It is thought that Barnstaple is the oldest borough in England, dating back to the 900s. But it was the medieval period that most defined Barnstaple's history. Its location helped it to become a thriving trading centre, a base for merchants doing business with Europe, Ireland and the New World. The era of prosperity was interrupted by the Civil War, during which Barnstaple changed hands four times. Bullet holes from the skirmishes can still be found in some of Barnstaple's buildings. After the war, a period of development contributed to its continuing prosperity, particularly the construction of the railway in 1854. Barnstaple's status later declined as much of the woollen industry moved to other parts of the country and other, larger ports began to take the trade. However the twentieth century saw a resurgence of its fortunes, and as we move further into a new century, Barnstaple continues to flourish as the chief town of North Devon.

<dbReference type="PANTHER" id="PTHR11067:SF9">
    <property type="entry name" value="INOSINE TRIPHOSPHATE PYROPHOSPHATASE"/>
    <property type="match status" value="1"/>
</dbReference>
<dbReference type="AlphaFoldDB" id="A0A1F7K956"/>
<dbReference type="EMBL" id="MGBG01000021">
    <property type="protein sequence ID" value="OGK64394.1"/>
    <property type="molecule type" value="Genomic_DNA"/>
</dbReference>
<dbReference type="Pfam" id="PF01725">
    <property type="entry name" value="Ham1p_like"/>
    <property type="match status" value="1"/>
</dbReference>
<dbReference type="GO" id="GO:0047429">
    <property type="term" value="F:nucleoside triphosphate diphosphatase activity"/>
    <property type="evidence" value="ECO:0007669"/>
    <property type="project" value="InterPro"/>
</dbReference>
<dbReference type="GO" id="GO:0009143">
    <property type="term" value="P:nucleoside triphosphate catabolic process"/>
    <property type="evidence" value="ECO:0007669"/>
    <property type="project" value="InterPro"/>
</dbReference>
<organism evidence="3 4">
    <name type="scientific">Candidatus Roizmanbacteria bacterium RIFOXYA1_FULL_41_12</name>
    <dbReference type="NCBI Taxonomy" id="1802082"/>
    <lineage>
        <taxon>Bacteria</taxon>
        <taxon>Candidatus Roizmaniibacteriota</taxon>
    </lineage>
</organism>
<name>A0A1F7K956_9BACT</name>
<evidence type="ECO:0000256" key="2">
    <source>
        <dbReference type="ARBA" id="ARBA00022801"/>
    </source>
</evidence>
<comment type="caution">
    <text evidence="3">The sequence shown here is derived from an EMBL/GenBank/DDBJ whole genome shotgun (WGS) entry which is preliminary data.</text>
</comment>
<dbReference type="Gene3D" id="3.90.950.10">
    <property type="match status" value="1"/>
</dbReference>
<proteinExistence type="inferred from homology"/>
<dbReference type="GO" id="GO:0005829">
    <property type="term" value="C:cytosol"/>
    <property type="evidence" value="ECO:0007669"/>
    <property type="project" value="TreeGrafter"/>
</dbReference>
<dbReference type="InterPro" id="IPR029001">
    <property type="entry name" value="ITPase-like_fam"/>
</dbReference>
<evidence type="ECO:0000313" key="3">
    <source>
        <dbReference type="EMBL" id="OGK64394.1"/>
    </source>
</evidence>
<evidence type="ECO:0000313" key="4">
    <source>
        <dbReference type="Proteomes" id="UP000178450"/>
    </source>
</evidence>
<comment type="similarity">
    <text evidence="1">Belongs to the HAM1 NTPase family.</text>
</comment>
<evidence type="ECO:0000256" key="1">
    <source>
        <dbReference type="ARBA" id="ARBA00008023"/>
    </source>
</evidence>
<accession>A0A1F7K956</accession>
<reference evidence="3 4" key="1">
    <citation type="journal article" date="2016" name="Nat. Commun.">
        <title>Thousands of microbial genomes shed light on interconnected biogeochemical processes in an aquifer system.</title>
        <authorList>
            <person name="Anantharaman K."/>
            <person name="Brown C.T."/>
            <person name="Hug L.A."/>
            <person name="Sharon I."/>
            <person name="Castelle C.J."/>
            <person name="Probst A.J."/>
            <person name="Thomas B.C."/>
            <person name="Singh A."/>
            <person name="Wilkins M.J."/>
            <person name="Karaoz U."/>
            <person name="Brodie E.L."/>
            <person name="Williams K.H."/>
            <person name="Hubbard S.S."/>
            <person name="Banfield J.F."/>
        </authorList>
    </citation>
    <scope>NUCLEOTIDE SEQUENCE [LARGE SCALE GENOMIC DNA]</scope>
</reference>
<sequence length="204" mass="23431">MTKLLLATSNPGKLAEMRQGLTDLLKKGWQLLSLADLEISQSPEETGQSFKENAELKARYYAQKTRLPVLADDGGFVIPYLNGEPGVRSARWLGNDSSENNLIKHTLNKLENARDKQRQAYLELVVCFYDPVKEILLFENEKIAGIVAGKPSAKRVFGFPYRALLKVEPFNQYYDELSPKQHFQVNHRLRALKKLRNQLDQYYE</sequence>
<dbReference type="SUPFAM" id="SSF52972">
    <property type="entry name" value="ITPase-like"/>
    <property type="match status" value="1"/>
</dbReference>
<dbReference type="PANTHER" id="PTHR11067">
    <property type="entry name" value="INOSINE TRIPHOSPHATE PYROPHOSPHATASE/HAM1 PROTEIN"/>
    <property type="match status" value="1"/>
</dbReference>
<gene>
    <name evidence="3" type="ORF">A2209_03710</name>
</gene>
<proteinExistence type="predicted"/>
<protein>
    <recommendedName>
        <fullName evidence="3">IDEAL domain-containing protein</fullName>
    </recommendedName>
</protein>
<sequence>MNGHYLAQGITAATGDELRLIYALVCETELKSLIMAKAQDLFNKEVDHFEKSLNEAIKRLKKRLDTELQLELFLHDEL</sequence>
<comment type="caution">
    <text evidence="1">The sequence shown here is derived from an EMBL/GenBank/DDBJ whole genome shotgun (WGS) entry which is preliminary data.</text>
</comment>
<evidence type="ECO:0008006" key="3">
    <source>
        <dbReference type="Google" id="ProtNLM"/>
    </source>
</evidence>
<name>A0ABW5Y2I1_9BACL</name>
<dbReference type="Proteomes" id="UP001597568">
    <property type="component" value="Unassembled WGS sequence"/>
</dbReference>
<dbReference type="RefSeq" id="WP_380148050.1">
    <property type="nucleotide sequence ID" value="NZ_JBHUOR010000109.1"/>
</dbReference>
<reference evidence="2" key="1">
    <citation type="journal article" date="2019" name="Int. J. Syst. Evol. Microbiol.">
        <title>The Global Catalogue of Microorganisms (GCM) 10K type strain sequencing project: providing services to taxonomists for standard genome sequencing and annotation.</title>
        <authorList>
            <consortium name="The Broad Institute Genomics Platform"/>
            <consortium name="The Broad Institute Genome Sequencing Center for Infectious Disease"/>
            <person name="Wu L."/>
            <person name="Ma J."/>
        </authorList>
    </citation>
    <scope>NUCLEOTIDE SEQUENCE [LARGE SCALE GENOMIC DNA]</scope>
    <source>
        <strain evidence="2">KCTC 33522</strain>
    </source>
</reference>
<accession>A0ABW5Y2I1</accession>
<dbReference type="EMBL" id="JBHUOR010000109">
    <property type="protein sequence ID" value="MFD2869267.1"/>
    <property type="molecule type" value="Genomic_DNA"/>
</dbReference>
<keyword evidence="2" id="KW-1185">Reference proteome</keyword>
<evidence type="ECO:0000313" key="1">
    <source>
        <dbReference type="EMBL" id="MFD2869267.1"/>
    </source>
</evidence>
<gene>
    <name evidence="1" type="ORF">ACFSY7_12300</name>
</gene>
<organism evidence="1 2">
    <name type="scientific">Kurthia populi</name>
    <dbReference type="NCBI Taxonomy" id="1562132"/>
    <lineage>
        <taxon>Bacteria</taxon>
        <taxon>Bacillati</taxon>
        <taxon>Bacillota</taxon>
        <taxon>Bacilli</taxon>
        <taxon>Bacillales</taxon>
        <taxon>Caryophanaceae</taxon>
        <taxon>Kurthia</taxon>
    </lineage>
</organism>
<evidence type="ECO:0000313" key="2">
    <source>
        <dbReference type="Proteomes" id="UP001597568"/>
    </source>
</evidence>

Denise Holton is a writer and local historian and has lived in North Devon for over 25 years. She worked for the Town Council for 16 years and was the manager of Barnstaple Heritage Centre for most of that time. Denise is interested in all aspects of history, but her specialist subjects include ancient history and the history of costume. She plays several musical instruments and enjoys watercolour painting. Elizabeth was born and educated in Barnstaple. Her ancestors have lived in the town for at least 150 years and in North Devon for centuries. She has been interested in history for as long as she can remember and has written several articles, as well as the previous book on Barnstaple's history with co-author Denise Holton. She has been a volunteer at Barnstaple Heritage Centre for 13 years. Her work there includes leading tours of Barnstaple and researching and writing about the town's history.